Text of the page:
BASKING RIDGE, N.J. (4/16/09)--Financial institutions and other corporations fell victim during 2008 to some of the largest cybercrimes ever, with 285 million compromised records stemming from 90 confirmed data breaches, according to a new study released Wednesday by Verizon Business. More electronic records were breached in 2008 than the previous four years combined. The financial services sector accounted for 93% of all compromised records and 30% of the breaches analyzed, said the "2009 Verizon Business Data Breach Investigations Report." More than 90% of the compromised records saw a strong involvement of organized crime. Most (74%) data breaches were caused by external sources, while 32% were linked to business partners, the study said. Contrary to widely held beliefs that most fraud is from inside, the study found that only 20% of the breaches last year were attributed to insiders. Most breaches resulted from a combination of events rather than a single action, said the study's executive summary. Of the breaches, 64% were by hackers who used a combination of methods. In most successful breaches, the attacker exploited a mistake committed by the victim, hacked into the network and installed malware to collect data from the victim's system. In 68% of the cases, the breach was discovered by third parties. During the past five years, few victims discovered their own breaches, said Verizon. Nearly all records compromised in 2008 were from online assets. Despite concern about desktops, mobile devices and portable media, 99% of all breached records were attributed to compromised servers and applications. In last year's cases, about 20% involved more than one breach. Multiple distinct entities or locations were individually compromised as the result of a single case. Half consisted of interrelated incidents often caused by the same individuals. A staggering 81% of the victims were not compliant with the Payment Card Industry Data Security Standard (PCI-DSS), the study found. What's more, 83% of the attacks were not highly difficult, and 87% were considered avoidable through simple or intermediate controls. In 2008, Verizon said attacks targeting personal identification numbers (PINs) exploded. The big money for cybercriminals is in stealing PIN information with associated credit and debit card accounts. "This report should serve as another wake-up call that good security and a proactive approach are paramount to running a business in this day and age--particularly since the economic crisis is likely to trigger a further increase in criminal activity," said Dr. Peter Tippett, vice president of research and intelligence at Verizon Business Security Solutions. "The financial services firms were singled out and fell victim to some very determined, very sophisticated and, unfortunately, very successful attacks in 2008," he noted. "This report shows it's not about clever or complex security protection measures. It really boils down to ensuring the basics are met from planning to implementation to monitoring the data," Tippett added. Verizon offered several recommendations for businesses:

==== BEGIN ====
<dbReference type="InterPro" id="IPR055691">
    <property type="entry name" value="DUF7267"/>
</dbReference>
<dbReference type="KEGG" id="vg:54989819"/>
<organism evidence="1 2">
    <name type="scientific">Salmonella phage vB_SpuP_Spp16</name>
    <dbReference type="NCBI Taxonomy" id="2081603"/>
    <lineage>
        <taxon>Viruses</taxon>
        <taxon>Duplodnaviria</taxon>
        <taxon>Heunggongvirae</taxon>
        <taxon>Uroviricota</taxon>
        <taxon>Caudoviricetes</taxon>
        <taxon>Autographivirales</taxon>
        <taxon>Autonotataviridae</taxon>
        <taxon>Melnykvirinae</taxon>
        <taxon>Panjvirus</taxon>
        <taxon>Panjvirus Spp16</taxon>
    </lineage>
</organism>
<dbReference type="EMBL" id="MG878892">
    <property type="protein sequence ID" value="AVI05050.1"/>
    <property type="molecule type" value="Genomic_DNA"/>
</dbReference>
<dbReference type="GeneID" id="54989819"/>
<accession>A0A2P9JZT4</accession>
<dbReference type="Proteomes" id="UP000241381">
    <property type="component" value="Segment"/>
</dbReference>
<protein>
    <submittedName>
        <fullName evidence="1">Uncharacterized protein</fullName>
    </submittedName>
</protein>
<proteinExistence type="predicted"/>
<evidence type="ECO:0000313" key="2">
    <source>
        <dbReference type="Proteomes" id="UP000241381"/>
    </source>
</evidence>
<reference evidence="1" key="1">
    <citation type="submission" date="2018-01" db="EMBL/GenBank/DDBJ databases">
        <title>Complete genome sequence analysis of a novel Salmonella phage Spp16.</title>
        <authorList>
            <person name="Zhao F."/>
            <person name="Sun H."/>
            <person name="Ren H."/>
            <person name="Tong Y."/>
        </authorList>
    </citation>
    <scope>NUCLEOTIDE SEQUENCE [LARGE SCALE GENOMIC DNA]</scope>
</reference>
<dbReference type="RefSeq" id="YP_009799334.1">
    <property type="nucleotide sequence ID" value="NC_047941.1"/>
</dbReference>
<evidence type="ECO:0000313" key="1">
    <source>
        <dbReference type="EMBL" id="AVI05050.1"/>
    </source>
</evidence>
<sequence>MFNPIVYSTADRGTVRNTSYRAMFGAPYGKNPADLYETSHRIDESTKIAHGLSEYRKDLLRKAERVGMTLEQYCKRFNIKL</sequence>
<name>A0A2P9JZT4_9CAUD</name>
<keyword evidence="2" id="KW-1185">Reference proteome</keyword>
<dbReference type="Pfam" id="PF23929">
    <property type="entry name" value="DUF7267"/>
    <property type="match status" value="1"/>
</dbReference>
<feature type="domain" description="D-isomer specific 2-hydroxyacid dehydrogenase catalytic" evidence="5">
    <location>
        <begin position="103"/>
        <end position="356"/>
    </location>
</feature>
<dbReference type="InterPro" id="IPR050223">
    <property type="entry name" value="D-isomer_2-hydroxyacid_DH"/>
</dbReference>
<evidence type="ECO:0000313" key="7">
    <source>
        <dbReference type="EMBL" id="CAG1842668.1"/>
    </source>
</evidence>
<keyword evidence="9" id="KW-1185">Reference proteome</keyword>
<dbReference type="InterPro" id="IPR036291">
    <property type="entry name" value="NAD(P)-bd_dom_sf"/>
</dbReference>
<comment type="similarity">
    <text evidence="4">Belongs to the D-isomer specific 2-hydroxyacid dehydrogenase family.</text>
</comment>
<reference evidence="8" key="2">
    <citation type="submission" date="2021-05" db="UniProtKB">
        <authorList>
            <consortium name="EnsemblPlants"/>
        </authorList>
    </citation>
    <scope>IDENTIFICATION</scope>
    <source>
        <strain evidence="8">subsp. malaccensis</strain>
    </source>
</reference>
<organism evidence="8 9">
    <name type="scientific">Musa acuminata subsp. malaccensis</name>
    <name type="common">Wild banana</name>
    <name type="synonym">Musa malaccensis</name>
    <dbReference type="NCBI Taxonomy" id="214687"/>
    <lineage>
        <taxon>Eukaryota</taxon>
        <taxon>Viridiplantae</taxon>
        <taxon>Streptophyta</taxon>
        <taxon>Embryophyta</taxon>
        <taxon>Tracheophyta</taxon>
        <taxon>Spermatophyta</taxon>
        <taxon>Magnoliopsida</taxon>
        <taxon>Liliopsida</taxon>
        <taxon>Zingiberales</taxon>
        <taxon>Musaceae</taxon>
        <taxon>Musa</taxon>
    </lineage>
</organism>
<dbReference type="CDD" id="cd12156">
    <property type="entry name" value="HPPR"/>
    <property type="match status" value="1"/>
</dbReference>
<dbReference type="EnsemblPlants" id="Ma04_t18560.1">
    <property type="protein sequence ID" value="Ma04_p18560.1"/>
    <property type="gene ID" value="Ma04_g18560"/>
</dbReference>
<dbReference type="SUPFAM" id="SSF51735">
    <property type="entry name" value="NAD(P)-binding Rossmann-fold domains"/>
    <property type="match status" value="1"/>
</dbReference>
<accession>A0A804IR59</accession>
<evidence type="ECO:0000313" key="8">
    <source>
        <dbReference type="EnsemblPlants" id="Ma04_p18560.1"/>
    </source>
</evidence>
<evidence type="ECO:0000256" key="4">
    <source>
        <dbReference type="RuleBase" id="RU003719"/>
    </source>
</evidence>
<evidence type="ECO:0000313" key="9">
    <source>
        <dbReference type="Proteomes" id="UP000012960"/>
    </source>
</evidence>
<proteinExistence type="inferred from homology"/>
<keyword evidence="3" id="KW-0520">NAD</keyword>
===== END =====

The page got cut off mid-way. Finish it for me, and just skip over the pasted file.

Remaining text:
* Change default credentials often; * Avoid shared credentials; * Review user accounts; * Employ application testing and code review; * Patch comprehensively; * Assure human resources uses effective termination procedures; * Enable application logs and monitor; * Define what's "suspicious" and "anomalous."